The company that runs Ontario’s Beer Stores was fined $218,000 for what regulators deemed was a workplace safety violation.
Following a 2012 episode in which a worker died after stealing a bottle of windshield washer fluid and drinking it over the course of two days — including on the job — the company that runs Ontario’s Beer Stores was fined $218,000 for what regulators deemed was a workplace safety violation.
“Brewers Retail Inc. pleaded guilty to failing to acquaint a worker with a hazard in the handling, storage or use of a liquid chemical agent,” read a Friday afternoon statement by the Ontario Ministry of Labour.
The employee in question, who was not named, worked for Brake Mobile Wash, a contractor charged with washing Beer Store delivery trucks.
On April 8, 2012, the man was washing trucks at the Beer Store’s Brampton, Ont., distribution centre when he and another employee discovered a 1.5 litre plastic vodka bottle filled with a light-blue liquid that investigators later determined was Ultra Clear-brand windshield washer fluid.
Found behind the seat of a truck, the still-labeled bottle was there due to a since-discontinued practice of Beer Store truck drivers taking empty liquor bottles and filling them with windshield washer fluid dispensed from a large vat.
The two men each took several swigs of the washer fluid before wrapping up their shift.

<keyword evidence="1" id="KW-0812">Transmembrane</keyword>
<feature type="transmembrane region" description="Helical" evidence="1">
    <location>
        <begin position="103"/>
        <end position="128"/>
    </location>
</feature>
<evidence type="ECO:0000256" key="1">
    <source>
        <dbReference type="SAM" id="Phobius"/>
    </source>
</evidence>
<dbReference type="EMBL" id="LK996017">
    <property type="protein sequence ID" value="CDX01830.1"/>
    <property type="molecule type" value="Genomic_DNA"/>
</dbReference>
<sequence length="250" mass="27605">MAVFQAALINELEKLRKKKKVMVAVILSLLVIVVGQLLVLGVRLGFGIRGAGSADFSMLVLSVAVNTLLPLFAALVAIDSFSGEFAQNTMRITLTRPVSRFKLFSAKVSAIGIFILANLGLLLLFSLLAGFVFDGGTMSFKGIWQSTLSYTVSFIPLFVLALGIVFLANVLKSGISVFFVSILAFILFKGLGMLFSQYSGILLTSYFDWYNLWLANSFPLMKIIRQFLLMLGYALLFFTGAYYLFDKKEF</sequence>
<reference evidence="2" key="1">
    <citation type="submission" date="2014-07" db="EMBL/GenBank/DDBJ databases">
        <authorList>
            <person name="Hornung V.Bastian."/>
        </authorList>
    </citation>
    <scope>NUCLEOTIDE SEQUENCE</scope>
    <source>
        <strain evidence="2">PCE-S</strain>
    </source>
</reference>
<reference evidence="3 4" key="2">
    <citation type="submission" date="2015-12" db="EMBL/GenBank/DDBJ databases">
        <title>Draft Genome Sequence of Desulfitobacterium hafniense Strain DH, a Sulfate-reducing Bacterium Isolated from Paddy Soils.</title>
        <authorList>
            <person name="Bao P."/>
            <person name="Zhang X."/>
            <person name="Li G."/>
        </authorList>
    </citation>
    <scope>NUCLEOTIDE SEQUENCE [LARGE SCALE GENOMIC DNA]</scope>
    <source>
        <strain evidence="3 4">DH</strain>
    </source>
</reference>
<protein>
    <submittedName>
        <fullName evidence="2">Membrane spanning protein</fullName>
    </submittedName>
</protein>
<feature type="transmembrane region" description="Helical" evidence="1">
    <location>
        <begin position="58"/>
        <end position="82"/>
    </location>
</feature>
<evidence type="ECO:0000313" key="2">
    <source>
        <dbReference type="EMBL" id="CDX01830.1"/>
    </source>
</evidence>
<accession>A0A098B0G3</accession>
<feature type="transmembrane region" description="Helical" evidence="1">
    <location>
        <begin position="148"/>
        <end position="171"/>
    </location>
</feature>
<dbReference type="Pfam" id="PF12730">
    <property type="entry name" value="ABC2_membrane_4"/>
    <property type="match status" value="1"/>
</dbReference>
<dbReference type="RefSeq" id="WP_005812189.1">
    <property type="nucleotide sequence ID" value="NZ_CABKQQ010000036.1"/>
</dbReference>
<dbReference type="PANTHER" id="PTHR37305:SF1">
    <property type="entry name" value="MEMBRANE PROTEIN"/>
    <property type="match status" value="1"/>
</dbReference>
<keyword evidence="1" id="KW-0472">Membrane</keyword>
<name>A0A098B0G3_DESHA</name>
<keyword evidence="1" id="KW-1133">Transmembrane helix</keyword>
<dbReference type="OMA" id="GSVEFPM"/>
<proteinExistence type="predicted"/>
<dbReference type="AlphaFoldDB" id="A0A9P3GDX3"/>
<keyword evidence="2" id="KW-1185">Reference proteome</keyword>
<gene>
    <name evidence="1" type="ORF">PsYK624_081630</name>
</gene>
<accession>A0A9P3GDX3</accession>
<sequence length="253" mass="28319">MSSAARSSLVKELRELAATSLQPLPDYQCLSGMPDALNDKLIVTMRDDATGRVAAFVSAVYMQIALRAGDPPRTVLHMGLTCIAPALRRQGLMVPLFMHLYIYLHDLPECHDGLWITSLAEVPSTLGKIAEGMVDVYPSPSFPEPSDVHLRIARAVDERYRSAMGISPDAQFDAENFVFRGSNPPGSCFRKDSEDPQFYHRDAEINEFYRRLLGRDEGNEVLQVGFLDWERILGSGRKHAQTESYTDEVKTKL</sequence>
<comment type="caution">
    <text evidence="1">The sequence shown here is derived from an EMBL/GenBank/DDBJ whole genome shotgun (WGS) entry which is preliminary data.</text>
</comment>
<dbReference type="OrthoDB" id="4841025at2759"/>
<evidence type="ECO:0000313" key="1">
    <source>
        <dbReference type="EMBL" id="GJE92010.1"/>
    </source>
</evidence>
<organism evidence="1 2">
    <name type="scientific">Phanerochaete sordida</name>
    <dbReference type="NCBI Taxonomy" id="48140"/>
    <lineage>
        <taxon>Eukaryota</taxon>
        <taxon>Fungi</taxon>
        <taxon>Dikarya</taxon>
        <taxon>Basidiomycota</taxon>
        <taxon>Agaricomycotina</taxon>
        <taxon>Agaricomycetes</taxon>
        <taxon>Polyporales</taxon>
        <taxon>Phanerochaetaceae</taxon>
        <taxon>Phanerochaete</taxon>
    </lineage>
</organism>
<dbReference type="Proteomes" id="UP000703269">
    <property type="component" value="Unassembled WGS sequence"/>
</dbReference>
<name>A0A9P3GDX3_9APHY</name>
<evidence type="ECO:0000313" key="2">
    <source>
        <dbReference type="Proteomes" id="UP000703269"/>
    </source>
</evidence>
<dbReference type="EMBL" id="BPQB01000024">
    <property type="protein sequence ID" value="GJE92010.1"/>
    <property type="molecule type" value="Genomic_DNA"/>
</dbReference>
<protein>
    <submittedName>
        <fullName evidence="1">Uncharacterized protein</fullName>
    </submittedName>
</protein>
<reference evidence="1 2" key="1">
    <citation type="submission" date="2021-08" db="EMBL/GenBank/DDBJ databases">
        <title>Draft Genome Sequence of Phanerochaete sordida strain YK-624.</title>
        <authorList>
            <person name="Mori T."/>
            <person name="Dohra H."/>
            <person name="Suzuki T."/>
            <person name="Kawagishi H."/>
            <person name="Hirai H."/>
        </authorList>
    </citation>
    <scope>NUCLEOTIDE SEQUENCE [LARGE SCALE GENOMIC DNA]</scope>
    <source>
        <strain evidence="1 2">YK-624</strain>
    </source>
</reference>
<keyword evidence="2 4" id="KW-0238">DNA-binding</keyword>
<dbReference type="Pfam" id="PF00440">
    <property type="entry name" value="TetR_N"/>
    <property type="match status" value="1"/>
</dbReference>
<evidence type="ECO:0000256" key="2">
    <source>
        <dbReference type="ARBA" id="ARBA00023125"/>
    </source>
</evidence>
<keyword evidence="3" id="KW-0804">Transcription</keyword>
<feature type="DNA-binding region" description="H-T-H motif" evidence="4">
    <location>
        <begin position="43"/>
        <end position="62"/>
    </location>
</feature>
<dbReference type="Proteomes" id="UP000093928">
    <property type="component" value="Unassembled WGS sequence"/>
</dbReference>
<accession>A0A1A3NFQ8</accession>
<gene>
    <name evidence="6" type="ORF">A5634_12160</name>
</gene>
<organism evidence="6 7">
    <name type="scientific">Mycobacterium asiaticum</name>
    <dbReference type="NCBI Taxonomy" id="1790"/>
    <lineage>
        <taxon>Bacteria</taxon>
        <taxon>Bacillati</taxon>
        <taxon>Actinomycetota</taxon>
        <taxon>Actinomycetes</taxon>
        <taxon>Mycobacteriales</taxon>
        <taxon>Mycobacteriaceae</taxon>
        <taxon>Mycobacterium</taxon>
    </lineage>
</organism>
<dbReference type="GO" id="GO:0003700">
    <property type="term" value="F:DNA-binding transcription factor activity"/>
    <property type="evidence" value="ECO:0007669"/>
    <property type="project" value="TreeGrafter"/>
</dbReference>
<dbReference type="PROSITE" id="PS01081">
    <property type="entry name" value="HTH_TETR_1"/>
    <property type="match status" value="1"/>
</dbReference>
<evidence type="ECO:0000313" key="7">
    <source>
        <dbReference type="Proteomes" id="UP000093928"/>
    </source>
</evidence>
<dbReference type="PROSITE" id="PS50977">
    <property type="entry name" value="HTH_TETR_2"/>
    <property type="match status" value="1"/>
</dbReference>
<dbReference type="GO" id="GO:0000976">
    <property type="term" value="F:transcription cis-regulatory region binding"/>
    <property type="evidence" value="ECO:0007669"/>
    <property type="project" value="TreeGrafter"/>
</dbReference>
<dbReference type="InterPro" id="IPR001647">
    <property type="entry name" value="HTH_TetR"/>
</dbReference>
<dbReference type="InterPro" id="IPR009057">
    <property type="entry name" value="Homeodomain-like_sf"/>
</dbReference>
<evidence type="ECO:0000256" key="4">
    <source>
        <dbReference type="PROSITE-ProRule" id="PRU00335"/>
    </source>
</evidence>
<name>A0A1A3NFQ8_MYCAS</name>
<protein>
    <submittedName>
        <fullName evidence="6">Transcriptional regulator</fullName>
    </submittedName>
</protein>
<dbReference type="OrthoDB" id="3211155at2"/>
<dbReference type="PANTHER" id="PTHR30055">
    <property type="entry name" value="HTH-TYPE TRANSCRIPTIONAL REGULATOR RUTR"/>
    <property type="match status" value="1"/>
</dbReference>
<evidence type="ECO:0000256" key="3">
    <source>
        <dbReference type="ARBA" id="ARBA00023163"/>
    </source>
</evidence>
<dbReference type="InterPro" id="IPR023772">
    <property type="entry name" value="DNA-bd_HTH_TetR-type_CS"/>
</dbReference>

“The one who passed away took the remainder of the bottle home and over the next two days drank the remainder of the liquid,” said Matt Blajer, a spokesman with the Ontario Ministry of Labour.
The worker lated died in hospital of methanol poisoning while his coworker underwent dialysis treatment to clear his system after being warned by York Regional Police.
As Brewers Retail noted, the two employees were only tasked with cleaning the exterior of the trucks: There was no reason for them to have entered the cab of the vehicle where the bottle was stored.
In a statement of facts, the Ministry of Labour acknowledged that the workers had stolen the bottle. Nevertheless, Tuesday’s judgement declared that their “unauthorized possession” of the poison did not negate the “negligent actions,” of Brewers Retail.
Brewers Retail did not fight the charge and pled guilty when the case came up for Occupational Health and Safety review. “We do accept the court’s ruling on this issue and our most sincere condolences go out to the loved ones of the deceased,” said Ted Moroz, president of Brewers Retail.
He added that in the wake of the incident, Brewer’s Retail hired a third-party auditor to scour all of the company’s six distribution centres and “ensure there are no other opportunities for this type of error.”
The company’s last major Occupational Health and Safety violation was a $50,000 fine for a 2009 incident in which a forklift operator in Stoney Creek, Ont., jostled a storage rack, causing several cases of beer to fall to the ground.
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